Could New York hold the record for most pot possession arrests? A new report out Tuesday said police there spent about a million hours taking offenders into custody between 2002 and 2012.
The findings by the Drug Policy Alliance, which favors the decriminalization of the substance, was done at the request of members of the city council and the state legislature.
It shows that between 2002 and 2012, with Mayor Michael Bloomberg at the helm of the metropolis, 439,056 people were arrested for the possession of marijuana. Eighty-five percent were young blacks and Latinos.
Considering that one police officer takes at least two and a half hours to process such arrests -- returning to the police station, gathering information, writing up a report, taking fingerprints, photos, etc -- that adds up to more than a million hours of work on the matter, the report said.
"That is the equivalent of having 31 police officers working eight hours a day, 365 days a year, for 11 years, making only marijuana possession arrests," the group said, highlighting that during this time officers don't devote themselves to dealing with other "serious crime."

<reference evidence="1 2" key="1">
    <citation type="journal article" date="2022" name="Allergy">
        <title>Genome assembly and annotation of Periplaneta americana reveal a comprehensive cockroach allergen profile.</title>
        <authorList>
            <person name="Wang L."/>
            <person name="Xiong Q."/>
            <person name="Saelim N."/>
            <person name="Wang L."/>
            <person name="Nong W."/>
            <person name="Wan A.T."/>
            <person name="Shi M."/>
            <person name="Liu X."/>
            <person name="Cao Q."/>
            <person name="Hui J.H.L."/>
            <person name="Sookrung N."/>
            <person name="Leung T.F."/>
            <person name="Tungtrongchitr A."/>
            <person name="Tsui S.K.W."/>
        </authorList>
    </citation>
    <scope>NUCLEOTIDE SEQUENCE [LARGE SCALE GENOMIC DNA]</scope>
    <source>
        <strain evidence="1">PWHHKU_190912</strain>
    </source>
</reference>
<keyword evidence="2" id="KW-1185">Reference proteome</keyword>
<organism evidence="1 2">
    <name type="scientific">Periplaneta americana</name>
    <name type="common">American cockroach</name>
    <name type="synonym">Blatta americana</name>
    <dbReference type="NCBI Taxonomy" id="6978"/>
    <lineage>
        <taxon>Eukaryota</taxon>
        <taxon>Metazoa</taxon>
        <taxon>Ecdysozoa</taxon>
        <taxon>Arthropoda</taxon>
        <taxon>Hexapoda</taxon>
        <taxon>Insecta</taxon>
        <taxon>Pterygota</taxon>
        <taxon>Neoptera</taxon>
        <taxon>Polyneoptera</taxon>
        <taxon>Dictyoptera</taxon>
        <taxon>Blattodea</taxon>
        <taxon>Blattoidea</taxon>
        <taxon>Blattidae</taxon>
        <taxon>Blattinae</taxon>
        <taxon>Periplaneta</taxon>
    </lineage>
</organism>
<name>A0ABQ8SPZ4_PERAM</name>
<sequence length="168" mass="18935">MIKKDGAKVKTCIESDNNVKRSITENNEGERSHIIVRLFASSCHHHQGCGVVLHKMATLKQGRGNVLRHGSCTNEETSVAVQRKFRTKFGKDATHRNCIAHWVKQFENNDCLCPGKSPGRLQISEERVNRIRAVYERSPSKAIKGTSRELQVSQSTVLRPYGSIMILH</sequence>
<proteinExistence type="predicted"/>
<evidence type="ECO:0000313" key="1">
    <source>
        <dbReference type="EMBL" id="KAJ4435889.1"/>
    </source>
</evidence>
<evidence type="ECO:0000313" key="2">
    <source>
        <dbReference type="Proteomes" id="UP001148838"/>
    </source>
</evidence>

Fighting pot possession costs $75 million a year, the group said, noting that, over the eleven-year period, those arrested spent five million hours in detention.
"We cannot afford to continue arresting tens of thousands of youth every year for low-level marijuana possession," said Alfredo Carrasquillo, civil rights organizer with VOCAL-NY.
The report was released as Governor Andrew Cuomo, a Democrat, and the state legislature are negotiating changes to the law on marijuana possession.
Cuomo wants to decriminalize the possession of less than 15 grams of marijuana in public view.